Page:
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Ireland sees 384 new Covid-19 cases identified but no further virus deaths reported

Ireland sees 384 new Covid-19 cases identified, but no further virus deaths reported

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IRELAND has seen 384 more Covid-19 cases confirmed in the past 24 hours, health chiefs have revealed.

No further deaths from the virus have occurred, meaning the death toll remains 4,534.

Ireland sees 384 new Covid-19 cases identified but no further virus deaths reported
People walk along a deserted Grafton Street in Dublin city center as Ireland remains in lockdown.

Today’s virus figures come as health officials today moved to pause the AstraZeneca vaccine rollout due to fears over reported blood clots.

Dr. Glynn announced that following discussions by the HPRA and National Immunisation Advisory Committee (NIAC) yesterday, the administration of the AstraZeneca jab in Ireland would be brought to a sudden halt.

After four new reports of “serious” blood clotting in young adults following the administration of the jab in Norway, the decision was made.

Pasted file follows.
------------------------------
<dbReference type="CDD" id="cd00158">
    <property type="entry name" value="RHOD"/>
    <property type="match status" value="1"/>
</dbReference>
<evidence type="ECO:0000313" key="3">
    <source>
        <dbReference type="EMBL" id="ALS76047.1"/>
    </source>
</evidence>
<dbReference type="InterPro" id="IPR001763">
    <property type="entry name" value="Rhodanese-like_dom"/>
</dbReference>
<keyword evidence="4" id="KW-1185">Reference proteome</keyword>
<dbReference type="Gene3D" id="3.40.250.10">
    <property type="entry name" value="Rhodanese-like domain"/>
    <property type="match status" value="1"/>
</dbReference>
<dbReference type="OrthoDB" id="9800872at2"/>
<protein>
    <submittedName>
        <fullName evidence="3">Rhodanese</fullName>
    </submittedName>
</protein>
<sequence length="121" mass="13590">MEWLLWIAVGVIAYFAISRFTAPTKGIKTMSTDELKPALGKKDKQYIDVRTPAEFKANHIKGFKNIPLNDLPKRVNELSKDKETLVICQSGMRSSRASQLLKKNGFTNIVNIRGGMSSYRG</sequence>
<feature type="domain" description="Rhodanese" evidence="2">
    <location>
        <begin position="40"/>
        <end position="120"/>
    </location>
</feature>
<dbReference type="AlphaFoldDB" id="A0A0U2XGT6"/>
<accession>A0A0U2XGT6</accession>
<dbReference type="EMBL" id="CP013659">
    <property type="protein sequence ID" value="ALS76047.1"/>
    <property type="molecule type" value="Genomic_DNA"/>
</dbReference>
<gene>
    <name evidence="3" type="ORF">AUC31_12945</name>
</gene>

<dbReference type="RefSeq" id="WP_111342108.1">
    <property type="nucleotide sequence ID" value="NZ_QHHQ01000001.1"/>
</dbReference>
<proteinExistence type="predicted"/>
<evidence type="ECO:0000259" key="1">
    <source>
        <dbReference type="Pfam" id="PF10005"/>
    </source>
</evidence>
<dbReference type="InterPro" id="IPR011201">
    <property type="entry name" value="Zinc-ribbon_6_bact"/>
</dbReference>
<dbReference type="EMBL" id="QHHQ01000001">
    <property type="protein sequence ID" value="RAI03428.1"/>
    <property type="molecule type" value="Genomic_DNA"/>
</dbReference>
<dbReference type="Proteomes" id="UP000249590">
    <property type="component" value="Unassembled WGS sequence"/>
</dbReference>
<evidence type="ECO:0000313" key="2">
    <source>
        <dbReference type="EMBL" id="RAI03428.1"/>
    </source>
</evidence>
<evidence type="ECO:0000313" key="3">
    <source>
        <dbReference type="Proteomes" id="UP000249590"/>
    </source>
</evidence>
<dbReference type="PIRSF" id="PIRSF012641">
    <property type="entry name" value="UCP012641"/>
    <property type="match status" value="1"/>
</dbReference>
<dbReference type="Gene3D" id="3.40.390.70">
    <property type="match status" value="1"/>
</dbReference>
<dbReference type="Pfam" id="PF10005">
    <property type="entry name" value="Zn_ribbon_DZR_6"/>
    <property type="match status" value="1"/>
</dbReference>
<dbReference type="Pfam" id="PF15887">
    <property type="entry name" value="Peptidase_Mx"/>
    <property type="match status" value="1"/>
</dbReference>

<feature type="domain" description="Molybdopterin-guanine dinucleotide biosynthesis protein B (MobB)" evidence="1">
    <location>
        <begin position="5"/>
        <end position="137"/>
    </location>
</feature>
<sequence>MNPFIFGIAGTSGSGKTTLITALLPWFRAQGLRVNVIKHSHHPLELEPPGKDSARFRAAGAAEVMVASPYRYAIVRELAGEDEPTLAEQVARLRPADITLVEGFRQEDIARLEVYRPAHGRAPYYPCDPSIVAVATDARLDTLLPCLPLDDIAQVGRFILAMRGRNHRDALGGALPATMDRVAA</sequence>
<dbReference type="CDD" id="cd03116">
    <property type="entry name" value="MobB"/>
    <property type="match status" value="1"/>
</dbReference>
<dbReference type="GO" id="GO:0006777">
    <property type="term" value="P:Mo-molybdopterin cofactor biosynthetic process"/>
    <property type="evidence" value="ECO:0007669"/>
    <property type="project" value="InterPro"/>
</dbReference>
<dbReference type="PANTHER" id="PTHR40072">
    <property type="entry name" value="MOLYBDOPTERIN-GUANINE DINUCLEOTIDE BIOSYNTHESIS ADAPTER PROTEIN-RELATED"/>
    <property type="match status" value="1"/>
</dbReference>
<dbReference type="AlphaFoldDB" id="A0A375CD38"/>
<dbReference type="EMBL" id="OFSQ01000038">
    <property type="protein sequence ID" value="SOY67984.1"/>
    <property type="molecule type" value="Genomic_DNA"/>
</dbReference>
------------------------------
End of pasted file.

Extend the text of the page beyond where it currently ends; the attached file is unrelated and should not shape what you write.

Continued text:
However, Dr. Glynn said that it had not been concluded that there is any link between the AstraZeneca vaccine in these cases but that the NIAC made the recommendation as a “precautionary principle.”

Health Minister Stephen Donnelly said the decision was made on foot of a recommendation from the NIAC.

He tweeted: “The decision to temporarily suspend use of the AstraZeneca Covid-19 vaccine was based on new information from Norway that emerged late last night.

“This is a precautionary step. The National Immunisation Advisory Comm meets again this morning, and we’ll provide an update after that.”

Yesterday, Norwegian health officials reported that three more cases of blood clots or brain hemorrhages took place in young people/

While those young people had received the AstraZeneca jab, the Norwegian Medicines Agency can not yet say whether the incidents were vaccine-related.

The World Health Organisation has said no causal link had been established between the vaccine and blood clotting.

Dr. Glynn said health officials have had no reports of similar events in Ireland to date but based on the Norwegian cases and the plan to use the jab on high-risk people this week, a decision was made NIAC pause the program.